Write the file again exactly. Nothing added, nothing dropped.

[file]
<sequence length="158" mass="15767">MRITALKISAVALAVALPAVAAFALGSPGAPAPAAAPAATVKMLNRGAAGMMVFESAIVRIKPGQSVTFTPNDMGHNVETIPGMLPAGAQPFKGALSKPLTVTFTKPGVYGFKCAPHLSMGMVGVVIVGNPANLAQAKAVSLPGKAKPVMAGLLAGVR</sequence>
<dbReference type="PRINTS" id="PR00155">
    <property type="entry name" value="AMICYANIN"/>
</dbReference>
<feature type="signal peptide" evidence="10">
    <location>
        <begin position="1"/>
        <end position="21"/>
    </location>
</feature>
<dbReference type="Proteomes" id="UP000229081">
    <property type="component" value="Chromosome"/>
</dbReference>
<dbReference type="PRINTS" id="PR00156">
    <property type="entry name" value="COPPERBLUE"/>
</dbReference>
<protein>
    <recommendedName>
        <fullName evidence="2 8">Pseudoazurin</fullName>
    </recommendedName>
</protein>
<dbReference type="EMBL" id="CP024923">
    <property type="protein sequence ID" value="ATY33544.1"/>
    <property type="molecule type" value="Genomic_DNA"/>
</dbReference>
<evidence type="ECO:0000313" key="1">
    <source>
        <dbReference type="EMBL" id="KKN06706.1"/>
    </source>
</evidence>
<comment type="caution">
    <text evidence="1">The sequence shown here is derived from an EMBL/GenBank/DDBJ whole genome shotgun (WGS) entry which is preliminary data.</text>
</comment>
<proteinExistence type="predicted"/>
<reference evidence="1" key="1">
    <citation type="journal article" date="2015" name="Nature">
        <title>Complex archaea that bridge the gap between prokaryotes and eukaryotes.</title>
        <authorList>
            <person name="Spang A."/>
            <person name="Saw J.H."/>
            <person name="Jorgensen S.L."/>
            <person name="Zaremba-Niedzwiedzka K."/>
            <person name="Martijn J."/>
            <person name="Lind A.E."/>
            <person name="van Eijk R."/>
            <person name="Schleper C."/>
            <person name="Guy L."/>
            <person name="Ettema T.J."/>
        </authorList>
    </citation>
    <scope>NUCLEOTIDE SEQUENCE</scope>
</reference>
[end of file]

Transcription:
<sequence length="158" mass="15767">MRITALKISAVALAVALPAVAAFALGSPGAPAPAAAPAATVKMLNRGAAGMMVFESAIVRIKPGQSVTFTPNDMGHNVETIPGMLPAGAQPFKGALSKPLTVTFTKPGVYGFKCAPHLSMGMVGVVIVGNPANLAQAKAVSLPGKAKPVMAGLLAGVR</sequence>
<dbReference type="PRINTS" id="PR00155">
    <property type="entry name" value="AMICYANIN"/>
</dbReference>
<feature type="signal peptide" evidence="10">
    <location>
        <begin position="1"/>
        <end position="21"/>
    </location>
</feature>
<dbReference type="Proteomes" id="UP000229081">
    <property type="component" value="Chromosome"/>
</dbReference>
<dbReference type="PRINTS" id="PR00156">
    <property type="entry name" value="COPPERBLUE"/>
</dbReference>
<protein>
    <recommendedName>
        <fullName evidence="2 8">Pseudoazurin</fullName>
    </recommendedName>
</protein>
<dbReference type="EMBL" id="CP024923">
    <property type="protein sequence ID" value="ATY33544.1"/>
    <property type="molecule type" value="Genomic_DNA"/>
</dbReference>
<evidence type="ECO:0000313" key="1">
    <source>
        <dbReference type="EMBL" id="KKN06706.1"/>
    </source>
</evidence>
<comment type="caution">
    <text evidence="1">The sequence shown here is derived from an EMBL/GenBank/DDBJ whole genome shotgun (WGS) entry which is preliminary data.</text>
</comment>
<proteinExistence type="predicted"/>
<reference evidence="1" key="1">
    <citation type="journal article" date="2015" name="Nature">
        <title>Complex archaea that bridge the gap between prokaryotes and eukaryotes.</title>
        <authorList>
            <person name="Spang A."/>
            <person name="Saw J.H."/>
            <person name="Jorgensen S.L."/>
            <person name="Zaremba-Niedzwiedzka K."/>
            <person name="Martijn J."/>
            <person name="Lind A.E."/>
            <person name="van Eijk R."/>
            <person name="Schleper C."/>
            <person name="Guy L."/>
            <person name="Ettema T.J."/>
        </authorList>
    </citation>
    <scope>NUCLEOTIDE SEQUENCE</scope>
</reference>